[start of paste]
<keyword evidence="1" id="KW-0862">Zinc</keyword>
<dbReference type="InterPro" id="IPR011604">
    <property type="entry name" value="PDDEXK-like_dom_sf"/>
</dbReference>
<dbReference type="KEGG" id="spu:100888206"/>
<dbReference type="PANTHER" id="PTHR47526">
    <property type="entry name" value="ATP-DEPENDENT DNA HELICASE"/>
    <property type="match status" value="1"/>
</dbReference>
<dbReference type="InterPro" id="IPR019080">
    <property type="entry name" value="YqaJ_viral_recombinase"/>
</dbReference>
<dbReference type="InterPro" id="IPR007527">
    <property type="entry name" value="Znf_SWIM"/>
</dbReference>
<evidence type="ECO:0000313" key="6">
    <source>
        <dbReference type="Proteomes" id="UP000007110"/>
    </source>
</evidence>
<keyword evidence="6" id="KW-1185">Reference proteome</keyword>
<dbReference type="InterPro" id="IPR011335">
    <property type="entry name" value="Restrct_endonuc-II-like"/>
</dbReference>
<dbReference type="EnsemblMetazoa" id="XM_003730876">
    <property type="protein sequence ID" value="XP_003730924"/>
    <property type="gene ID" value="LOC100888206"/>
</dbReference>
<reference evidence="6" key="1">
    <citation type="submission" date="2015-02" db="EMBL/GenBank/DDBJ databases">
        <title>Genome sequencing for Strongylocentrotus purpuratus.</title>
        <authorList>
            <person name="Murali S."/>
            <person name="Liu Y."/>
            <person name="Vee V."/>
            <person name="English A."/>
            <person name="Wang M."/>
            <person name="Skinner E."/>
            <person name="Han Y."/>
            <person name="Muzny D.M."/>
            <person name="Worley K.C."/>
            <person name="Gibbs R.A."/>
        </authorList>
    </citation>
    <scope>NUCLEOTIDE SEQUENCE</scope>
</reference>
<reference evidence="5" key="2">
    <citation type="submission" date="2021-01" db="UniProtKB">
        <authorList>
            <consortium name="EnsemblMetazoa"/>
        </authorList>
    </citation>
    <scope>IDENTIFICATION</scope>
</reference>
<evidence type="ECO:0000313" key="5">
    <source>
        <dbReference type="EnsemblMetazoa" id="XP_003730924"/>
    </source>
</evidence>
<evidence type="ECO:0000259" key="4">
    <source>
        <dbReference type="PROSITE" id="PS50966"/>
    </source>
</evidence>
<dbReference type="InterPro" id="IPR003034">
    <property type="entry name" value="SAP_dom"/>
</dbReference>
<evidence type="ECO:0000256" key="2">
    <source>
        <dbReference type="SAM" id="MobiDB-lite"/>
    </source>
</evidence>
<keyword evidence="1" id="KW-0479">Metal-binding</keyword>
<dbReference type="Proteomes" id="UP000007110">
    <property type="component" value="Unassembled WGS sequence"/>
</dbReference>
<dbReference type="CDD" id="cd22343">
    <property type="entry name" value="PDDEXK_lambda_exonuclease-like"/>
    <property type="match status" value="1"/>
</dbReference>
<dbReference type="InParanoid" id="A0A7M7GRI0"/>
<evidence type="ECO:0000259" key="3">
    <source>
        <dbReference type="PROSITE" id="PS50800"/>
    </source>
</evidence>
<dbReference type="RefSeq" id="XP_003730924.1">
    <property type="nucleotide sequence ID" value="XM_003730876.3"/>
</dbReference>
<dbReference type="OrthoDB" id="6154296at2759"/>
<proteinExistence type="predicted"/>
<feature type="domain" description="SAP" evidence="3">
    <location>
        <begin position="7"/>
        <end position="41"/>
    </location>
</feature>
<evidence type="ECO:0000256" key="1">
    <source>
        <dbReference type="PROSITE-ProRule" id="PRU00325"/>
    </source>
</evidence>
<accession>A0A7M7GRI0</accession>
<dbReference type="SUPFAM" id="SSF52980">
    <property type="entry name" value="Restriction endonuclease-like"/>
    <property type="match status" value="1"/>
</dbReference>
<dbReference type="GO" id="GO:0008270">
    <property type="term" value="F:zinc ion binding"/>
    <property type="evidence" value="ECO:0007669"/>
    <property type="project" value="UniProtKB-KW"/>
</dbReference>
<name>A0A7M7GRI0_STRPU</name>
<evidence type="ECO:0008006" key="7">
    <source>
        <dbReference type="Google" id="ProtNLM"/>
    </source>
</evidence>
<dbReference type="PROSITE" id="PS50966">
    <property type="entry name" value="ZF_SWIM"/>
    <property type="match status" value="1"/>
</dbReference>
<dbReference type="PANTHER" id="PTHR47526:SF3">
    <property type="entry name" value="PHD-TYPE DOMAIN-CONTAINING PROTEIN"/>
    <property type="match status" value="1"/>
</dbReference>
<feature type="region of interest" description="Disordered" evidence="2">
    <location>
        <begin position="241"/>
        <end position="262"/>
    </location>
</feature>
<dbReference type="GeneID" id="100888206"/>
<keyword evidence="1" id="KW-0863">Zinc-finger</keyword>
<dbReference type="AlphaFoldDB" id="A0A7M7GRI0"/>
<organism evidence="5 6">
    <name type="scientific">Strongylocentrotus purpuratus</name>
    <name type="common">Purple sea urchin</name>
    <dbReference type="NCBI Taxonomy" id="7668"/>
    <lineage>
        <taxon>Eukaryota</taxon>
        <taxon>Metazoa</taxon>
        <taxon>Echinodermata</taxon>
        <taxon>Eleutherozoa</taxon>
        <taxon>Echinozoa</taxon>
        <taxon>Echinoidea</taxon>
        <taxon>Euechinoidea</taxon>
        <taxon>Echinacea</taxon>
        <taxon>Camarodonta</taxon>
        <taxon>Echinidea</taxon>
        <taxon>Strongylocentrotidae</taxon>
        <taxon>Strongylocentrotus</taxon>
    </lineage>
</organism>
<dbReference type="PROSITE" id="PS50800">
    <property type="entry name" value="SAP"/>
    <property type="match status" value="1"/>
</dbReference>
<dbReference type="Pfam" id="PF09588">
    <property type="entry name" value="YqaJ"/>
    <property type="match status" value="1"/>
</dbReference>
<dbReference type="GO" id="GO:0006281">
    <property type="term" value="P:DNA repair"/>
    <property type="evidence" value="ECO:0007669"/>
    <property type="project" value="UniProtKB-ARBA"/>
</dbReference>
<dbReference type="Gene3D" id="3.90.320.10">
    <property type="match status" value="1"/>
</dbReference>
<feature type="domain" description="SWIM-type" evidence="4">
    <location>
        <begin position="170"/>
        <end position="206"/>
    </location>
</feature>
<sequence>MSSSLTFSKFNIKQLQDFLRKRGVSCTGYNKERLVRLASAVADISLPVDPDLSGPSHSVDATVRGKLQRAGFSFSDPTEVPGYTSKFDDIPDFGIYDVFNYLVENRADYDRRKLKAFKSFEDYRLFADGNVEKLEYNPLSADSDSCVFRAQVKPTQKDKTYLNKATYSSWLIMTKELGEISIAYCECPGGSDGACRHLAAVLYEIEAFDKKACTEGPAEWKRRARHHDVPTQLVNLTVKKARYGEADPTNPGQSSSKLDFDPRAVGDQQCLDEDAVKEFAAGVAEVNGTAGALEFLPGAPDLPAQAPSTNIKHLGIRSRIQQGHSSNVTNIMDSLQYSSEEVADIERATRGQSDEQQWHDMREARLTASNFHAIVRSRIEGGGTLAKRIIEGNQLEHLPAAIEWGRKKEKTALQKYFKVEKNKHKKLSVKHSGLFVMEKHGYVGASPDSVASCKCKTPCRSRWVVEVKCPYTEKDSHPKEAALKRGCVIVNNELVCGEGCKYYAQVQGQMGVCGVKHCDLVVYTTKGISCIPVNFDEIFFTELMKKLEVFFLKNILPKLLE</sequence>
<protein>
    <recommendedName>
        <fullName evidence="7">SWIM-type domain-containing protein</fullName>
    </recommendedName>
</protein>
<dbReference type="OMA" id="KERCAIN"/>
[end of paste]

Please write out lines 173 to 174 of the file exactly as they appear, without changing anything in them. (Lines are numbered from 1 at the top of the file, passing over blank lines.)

        <begin position="170"/>
        <end position="206"/>